The crew of a recent U.S. space mission said that Almería could be clearly distinguished from their vantage point in outer space because it resembled a “sea of plastic”, the greenhouses.
We should also say a word about the “fruit de la mer”, from which its rich and juicy gambas rojas stand out! In fact, a visit to the Lonja, Fish Exchange, is a delightful experience. The fishing boats come in with their daily catch in the early afternoon hours and after they are unloaded into crates — with live octopus still thrashing about — they are tagged and transported to the Lonja Theatre where they are auctioned off to the highest bidders: markets, major food store chains, wholesalers, retailers and even private restaurants, bid on the crates of fish which cannot be fresher! And the selection is varied: shrimps and prawns in all sizes, octopus, hake, sea bream, grouper, tuna, salmon, sardines, anchovies and many species which cannot be easily translated because they are autochthonous to these waters ( poto, gallineta, aguja, melva, raya, cazón, jurel, mujol, etc.). It makes your mouth water just to think about them.
Anyone for meat? Fine cured ham from Serón, sausages, chorizos, assorted lunchmeats, lamb, beef and baby goat, and different varieties of cheese for dessert.
There are also traditional dishes which date back for centuries and some from Moorish origin, like the soups and stews made with red garlic and the migas, prepared with semolina flour, water or milk, which are cooked on a rainy day as a celebration for the much-needed precipitation. Patatas a la pobre is a hearty dish, in which potatoes are fried with sausage, eggs and ham.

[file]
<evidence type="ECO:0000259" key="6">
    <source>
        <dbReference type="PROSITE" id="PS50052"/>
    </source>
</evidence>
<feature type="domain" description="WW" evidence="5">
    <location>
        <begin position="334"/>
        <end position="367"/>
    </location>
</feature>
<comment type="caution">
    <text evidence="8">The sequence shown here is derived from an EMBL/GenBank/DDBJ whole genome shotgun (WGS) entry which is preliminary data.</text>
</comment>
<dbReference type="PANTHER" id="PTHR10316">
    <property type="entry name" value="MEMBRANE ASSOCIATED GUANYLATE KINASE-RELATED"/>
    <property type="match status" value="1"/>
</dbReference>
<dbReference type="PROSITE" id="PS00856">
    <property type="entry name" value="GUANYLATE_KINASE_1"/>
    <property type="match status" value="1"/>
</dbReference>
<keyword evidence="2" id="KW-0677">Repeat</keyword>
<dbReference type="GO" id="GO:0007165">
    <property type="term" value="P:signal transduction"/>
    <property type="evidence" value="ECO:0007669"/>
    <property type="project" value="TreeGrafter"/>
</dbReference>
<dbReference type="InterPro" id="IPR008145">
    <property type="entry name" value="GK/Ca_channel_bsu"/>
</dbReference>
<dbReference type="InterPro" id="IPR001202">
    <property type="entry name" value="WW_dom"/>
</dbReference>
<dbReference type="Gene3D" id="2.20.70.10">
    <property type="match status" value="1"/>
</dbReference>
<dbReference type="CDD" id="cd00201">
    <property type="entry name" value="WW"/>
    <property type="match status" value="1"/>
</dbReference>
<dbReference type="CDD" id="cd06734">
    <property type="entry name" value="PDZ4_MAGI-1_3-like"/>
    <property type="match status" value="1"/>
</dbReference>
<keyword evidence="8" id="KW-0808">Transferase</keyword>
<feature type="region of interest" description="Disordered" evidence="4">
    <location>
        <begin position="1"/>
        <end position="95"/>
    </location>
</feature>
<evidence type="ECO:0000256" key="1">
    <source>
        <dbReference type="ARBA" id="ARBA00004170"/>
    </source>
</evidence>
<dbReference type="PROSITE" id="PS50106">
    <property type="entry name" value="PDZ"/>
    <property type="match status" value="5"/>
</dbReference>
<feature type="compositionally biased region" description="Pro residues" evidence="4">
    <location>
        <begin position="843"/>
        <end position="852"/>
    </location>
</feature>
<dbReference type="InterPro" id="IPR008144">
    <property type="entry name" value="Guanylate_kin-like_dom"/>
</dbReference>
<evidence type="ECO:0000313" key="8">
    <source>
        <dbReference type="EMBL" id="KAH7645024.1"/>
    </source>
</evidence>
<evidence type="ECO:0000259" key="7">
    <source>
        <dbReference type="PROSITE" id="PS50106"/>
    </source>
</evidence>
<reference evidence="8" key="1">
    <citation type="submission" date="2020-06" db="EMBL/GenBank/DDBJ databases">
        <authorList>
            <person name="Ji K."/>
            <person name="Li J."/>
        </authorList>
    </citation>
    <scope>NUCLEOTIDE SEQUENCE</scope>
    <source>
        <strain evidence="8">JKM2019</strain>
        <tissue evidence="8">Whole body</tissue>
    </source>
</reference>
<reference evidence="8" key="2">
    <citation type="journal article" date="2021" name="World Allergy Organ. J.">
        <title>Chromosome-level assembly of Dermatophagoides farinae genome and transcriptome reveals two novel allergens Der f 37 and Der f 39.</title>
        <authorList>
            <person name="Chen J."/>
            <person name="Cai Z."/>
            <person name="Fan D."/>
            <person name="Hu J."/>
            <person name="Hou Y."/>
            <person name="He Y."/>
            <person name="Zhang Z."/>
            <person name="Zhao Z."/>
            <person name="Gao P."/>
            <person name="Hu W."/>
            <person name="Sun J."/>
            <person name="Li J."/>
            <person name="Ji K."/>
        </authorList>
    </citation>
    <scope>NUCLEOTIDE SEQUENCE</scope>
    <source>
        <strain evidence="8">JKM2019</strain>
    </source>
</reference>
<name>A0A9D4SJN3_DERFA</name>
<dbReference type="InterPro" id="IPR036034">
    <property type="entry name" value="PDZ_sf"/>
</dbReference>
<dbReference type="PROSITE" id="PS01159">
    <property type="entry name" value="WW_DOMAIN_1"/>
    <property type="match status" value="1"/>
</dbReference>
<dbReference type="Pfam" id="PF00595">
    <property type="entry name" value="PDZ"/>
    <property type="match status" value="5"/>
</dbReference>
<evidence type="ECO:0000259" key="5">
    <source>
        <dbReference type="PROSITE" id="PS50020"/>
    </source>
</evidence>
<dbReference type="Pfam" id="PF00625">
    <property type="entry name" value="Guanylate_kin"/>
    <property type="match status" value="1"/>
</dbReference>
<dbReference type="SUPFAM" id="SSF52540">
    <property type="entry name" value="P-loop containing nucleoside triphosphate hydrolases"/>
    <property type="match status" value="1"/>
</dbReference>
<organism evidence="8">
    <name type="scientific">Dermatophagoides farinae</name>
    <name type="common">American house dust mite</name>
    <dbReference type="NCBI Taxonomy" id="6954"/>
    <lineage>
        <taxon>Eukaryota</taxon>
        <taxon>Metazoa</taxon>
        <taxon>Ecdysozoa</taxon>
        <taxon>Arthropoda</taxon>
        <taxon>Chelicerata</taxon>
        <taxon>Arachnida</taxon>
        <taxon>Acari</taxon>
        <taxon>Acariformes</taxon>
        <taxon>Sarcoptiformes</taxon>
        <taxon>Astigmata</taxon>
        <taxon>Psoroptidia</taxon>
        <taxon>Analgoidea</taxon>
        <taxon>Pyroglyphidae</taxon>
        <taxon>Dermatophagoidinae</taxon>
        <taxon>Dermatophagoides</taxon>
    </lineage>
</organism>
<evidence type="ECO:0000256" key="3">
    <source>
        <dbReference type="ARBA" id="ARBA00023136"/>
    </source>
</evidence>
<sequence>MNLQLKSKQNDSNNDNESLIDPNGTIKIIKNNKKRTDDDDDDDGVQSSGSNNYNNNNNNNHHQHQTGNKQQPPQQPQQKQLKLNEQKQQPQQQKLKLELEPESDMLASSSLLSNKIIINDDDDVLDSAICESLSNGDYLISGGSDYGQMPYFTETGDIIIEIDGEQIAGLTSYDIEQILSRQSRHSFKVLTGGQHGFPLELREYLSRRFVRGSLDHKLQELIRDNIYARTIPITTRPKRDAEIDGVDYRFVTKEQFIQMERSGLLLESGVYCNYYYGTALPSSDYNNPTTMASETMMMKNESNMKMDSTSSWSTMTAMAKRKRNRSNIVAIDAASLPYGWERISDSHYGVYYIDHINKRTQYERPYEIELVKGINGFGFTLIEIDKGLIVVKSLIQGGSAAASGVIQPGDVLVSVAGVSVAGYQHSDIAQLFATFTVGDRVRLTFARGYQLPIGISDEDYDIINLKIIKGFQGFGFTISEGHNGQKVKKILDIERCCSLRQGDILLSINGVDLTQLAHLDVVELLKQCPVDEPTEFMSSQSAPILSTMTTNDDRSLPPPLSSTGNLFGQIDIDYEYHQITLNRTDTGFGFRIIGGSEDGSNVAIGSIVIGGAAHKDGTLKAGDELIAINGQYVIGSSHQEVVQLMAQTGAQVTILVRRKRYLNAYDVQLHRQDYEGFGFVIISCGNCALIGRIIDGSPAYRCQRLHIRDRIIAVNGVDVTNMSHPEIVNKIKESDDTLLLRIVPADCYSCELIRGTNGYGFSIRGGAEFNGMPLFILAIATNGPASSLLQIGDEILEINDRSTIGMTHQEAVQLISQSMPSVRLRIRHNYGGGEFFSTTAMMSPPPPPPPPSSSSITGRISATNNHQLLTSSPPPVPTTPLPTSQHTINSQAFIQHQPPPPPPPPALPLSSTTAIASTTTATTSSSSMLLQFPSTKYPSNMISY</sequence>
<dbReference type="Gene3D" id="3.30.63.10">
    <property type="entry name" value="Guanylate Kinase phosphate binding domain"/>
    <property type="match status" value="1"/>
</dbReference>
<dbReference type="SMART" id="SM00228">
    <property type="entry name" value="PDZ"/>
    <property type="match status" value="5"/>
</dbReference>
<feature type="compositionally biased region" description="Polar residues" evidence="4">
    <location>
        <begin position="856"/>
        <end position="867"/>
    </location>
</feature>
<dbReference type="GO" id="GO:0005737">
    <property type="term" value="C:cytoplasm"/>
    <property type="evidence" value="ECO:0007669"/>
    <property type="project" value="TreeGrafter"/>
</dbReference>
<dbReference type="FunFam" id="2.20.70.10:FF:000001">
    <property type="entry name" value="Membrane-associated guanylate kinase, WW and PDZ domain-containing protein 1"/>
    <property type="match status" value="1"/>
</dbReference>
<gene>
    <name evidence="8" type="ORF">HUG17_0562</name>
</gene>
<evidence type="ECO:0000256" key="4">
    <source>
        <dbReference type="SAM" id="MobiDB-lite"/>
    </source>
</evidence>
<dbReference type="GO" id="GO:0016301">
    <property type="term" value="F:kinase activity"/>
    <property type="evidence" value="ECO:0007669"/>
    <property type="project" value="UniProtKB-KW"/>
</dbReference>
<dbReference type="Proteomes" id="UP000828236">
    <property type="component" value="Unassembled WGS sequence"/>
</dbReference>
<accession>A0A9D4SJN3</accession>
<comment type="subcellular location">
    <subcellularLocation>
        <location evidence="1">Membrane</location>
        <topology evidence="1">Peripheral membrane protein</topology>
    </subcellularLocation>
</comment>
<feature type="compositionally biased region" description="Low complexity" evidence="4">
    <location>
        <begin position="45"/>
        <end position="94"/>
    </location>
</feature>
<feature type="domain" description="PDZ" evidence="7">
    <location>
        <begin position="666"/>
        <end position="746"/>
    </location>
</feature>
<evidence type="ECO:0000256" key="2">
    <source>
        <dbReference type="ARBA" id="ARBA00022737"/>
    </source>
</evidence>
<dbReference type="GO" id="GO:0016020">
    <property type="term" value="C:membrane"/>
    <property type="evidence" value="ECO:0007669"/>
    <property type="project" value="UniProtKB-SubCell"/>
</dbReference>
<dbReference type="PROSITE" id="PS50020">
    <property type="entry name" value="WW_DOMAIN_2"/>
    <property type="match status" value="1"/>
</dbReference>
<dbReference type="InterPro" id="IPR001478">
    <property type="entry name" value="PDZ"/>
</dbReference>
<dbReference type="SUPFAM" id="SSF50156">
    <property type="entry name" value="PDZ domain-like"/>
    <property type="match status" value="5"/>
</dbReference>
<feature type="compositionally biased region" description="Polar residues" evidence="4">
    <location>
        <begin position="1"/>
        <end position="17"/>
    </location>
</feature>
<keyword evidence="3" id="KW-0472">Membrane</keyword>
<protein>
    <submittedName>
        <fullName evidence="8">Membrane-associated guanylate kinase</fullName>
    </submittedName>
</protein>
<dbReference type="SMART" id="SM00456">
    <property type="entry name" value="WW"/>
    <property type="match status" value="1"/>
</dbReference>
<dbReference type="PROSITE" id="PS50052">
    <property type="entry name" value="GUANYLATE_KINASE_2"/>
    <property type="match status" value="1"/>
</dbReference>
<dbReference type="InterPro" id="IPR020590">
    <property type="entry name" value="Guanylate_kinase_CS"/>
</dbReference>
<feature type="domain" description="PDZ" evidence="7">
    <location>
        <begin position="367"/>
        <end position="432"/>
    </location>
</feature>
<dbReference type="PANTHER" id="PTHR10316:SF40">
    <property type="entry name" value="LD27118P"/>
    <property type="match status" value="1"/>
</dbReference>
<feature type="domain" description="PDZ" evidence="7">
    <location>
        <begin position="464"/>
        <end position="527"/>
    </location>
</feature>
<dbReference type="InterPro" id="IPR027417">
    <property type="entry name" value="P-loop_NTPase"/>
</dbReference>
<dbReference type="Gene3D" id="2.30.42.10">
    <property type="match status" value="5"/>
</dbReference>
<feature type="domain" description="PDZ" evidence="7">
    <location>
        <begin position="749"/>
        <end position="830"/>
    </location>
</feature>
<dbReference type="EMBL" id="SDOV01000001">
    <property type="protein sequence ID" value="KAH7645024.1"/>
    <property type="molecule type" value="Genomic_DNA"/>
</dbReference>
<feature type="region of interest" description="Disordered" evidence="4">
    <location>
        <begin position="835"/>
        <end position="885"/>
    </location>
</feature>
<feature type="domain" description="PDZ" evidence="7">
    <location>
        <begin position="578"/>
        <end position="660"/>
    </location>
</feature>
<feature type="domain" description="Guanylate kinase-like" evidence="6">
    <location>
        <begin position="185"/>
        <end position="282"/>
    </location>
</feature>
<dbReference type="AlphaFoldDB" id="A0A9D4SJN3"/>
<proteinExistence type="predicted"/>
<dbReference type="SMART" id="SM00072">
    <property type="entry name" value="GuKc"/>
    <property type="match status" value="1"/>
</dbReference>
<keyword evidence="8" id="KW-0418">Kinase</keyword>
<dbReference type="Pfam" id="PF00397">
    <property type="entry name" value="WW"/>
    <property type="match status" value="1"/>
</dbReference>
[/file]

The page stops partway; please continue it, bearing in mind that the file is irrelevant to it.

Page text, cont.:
We should not neglect to mention the rich olive oil and the fine local wines, and the desserts which are especially noteworthy as a result of the Moorish influence. There is a long list of sweets and pastries, often made with honey and almonds, such as the papaviejos (fritters made with potato paste), the deditos de Jesús, with almonds, sugar, egg and honey, and the indalotes, shaped like the Indalo, the symbol of the region, made from oranges and almonds.
And the perfect way to finish up a gastronomical tour of Almeria is with a visit to the flamenco club Peña El Morato, run by a very talented and charming family of artists. The tapas are indeed great and the flamenco show even better.
-Las Eras (Tabernas, with chef Antonio Gázquez)
-El Quinto Toro
-Juan el Atravesao
Marisco from Almeria/Tamorlan, CC BY-SA3.0
Almeria Capital Gastronomia poster / https://almeria2019.es/, Fair use
Texts, prints, photos and other illustrative materials depicted in GUIDEPOST have been either contributed by the authors of each published work or, to the Magazine’s good-faith knowledge, are in the public domain or otherwise benefit from the allowances of Articles 9(2), 10, 10(bis), and applicable others of the Berne Convention for the Protection of literary and artistic works.